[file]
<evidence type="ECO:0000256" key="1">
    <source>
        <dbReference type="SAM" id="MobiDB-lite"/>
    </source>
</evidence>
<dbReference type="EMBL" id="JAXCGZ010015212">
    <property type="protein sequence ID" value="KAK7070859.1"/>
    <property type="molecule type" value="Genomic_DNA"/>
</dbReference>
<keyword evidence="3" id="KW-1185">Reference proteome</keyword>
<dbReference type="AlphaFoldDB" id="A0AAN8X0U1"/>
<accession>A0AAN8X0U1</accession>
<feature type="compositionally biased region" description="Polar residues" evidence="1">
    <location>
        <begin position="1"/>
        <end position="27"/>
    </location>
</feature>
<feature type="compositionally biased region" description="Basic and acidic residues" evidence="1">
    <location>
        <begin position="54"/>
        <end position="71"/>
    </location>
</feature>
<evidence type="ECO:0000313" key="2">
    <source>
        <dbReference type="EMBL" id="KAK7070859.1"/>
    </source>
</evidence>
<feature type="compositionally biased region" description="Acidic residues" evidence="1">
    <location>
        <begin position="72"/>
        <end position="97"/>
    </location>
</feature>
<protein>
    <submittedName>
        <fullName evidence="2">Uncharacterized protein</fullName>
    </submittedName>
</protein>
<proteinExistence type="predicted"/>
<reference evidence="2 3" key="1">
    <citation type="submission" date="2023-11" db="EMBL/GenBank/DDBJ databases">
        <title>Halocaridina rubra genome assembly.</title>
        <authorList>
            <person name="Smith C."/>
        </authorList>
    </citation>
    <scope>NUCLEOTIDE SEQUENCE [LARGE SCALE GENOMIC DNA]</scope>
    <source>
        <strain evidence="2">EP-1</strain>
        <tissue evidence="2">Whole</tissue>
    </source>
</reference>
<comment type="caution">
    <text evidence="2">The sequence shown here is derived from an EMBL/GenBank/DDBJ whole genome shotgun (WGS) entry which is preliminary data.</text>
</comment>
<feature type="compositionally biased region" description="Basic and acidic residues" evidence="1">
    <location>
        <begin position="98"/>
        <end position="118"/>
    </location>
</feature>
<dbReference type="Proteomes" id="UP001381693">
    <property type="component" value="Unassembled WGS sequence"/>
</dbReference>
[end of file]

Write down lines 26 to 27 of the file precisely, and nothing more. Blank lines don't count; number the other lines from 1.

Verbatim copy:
    <source>
        <dbReference type="EMBL" id="KAK7070859.1"/>